The Canteen is a tribute to all things Jewish sleepaway camp. Hosted by the Foundation for Jewish Camp (FJC), this blog is written by campers, alumni, parents, and camp professionals and is a place to talk about parenting, camp fun, projects, crafts, recipes, and more – all tied back to Jewish holidays, traditions and, of course, camp!
Jewish camp is a place where each child has the ability to make their own Jewish choices and learn what it’s like being a part of a Jewish community. However, many of the children in North America defined as having a disability are not properly served by the Jewish camp community. Their ability to experience and explore their own Jewish identities and to feel what it is like to be a part of a Jewish community is often impeded by their disability and/or the lack of knowledge on the part of the camp on how to include them.
As Director of Disabilities Initiatives at Foundation for Jewish Camp, I work with our camps to increase the number of campers with disabilities. I work with camps on investing in staffing and training of camp staff, developing vocational and life skills training programs and enhancing their physical accessibility to children with disabilities. FJC aims to ensure that campers in North America with disabilities and their families experience camp as fully and completely as their typical peers. But what does inclusion at camp really look like? What are we, as a Jewish camp community, working towards?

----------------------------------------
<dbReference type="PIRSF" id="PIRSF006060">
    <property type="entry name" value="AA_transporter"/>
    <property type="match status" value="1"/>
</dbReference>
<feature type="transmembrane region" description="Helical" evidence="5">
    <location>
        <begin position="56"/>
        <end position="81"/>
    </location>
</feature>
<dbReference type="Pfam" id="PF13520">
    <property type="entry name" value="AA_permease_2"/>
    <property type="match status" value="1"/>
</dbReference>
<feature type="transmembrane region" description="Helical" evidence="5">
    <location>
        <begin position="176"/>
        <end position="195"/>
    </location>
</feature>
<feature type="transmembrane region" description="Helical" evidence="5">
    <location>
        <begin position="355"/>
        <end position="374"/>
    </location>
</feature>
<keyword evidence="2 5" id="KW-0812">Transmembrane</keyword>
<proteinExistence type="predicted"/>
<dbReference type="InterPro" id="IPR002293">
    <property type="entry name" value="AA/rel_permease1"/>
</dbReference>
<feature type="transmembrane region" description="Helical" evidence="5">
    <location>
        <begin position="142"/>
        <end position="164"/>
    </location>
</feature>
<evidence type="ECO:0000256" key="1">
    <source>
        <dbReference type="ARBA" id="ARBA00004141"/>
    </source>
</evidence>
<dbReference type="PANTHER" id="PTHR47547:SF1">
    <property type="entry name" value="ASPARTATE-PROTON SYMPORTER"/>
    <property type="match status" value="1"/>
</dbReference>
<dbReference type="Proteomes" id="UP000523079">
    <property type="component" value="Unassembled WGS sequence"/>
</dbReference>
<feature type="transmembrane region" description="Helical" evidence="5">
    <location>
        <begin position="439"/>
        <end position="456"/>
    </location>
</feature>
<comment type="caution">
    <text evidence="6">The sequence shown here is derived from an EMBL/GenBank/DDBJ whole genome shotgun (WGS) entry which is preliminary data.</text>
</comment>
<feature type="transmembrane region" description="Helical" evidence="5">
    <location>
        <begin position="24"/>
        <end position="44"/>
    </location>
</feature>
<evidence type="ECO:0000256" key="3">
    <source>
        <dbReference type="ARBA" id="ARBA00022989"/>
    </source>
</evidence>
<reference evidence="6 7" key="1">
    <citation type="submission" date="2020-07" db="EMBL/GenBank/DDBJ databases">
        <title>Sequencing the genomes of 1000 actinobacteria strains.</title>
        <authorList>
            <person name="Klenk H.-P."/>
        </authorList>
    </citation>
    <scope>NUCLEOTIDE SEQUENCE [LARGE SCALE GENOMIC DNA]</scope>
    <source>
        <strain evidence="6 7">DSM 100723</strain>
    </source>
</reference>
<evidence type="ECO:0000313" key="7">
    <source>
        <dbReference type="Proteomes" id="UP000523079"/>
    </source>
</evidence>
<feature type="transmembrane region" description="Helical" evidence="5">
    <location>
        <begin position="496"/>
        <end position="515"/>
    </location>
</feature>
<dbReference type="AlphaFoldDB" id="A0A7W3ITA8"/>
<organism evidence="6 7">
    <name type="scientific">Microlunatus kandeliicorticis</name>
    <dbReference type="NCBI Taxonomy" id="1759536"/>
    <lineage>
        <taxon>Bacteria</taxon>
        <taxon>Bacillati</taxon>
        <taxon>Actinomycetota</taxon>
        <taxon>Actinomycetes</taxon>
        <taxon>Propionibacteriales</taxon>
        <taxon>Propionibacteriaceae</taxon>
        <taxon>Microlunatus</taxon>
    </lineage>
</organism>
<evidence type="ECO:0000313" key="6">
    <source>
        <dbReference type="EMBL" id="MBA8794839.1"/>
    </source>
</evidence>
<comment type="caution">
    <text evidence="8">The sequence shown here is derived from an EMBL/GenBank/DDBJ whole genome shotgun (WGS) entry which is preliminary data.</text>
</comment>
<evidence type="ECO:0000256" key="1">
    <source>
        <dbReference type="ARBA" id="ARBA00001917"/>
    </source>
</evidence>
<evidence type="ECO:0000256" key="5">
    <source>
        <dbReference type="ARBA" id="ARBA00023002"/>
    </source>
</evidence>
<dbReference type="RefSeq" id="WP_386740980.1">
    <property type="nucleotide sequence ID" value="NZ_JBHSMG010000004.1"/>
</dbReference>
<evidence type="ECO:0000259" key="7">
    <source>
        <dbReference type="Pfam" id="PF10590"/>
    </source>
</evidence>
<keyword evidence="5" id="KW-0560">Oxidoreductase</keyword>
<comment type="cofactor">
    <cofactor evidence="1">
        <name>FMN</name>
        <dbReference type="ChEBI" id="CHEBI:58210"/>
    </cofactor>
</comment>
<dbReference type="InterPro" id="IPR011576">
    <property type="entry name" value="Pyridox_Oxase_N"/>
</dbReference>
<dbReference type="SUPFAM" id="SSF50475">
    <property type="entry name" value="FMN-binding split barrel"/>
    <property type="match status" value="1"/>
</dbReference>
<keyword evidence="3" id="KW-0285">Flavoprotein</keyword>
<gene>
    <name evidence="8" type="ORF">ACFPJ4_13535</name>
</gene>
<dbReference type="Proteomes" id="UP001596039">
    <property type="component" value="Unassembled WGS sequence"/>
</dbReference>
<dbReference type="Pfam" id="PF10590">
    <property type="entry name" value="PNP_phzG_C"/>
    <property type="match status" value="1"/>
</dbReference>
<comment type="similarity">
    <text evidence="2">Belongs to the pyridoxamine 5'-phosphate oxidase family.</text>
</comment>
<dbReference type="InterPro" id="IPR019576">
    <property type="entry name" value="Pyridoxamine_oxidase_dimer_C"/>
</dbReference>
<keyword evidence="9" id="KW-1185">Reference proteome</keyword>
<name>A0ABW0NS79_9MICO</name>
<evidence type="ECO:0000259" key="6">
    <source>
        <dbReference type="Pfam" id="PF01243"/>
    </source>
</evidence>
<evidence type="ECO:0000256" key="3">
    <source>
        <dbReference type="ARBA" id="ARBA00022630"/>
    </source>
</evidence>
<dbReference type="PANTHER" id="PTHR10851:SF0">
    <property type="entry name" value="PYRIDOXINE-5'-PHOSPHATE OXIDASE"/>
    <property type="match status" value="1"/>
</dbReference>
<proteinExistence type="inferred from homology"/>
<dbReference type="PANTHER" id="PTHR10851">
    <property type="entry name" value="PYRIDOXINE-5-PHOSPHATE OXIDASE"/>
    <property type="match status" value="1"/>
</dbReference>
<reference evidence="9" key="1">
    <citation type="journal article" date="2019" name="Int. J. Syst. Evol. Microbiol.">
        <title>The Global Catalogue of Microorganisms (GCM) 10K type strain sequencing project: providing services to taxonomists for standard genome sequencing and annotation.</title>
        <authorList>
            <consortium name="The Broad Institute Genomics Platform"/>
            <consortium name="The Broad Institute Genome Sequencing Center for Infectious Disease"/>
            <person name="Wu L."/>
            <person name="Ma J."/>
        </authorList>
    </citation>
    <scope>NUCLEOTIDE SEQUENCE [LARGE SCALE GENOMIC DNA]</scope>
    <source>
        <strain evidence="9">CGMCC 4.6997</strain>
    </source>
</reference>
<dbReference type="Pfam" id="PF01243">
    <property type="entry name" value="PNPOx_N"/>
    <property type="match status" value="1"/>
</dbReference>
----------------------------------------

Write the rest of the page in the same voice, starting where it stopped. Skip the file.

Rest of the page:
Inclusion of children with disabilities at camp is the participation of such campers, to the greatest possible extent, in the full experience of a regular camp setting, alongside their peers. Campers with disabilities spend all of their time with campers without disabilities. The inclusive camp is structured in a way to allow for all campers to live and participate together while receiving appropriate supports and services based on their individual needs. Behavioral supports and accommodations are incorporated into daily living, often times under the guidance of an inclusion coordinator. The inclusion coordinator works closely with all staff to collectively provide and implement necessary accommodations and programmatic changes to achieve success for each camper.
Creating an inclusive environment also requires a philosophical shift so that all campers, regardless of abilities, will benefit. A dedication to the broad training of all staff to understand and work together in support of this vision is necessary. Camp-wide assessment of agency goals, programs, and activities within the camp’s overall mission will ensure that campers with varying abilities and needs would be able to fully participate in the life and culture of the camp.
Facilitating inclusion is more than building a ramp or providing extra staff at camp. It also has to do with making friendships possible by allowing campers with disabilities to fully participate in all of the activities that take place. This includes camp plays and dance competitions, as well as all of the other exciting sports, recreation, outdoor education, cultural arts, and social activities that take place during the summer months. Goals for each program need to be examined and revised so that camp becomes a place where individuals are allowed to thrive in all areas.
This inclusive approach will ultimately impact the entire community in many positive ways. One must ask the following types of questions: Is the appropriate goal to put on the perfect theatre performance with only the most competent actors participating? Must a finished product in the art shop look a certain way? and Does the blue team have to win every sports competition involving only the most talented athletes? Or is the value of the camp community to recognize attitude over aptitude? Every camper must have an opportunity to succeed and participate to their maximum extent.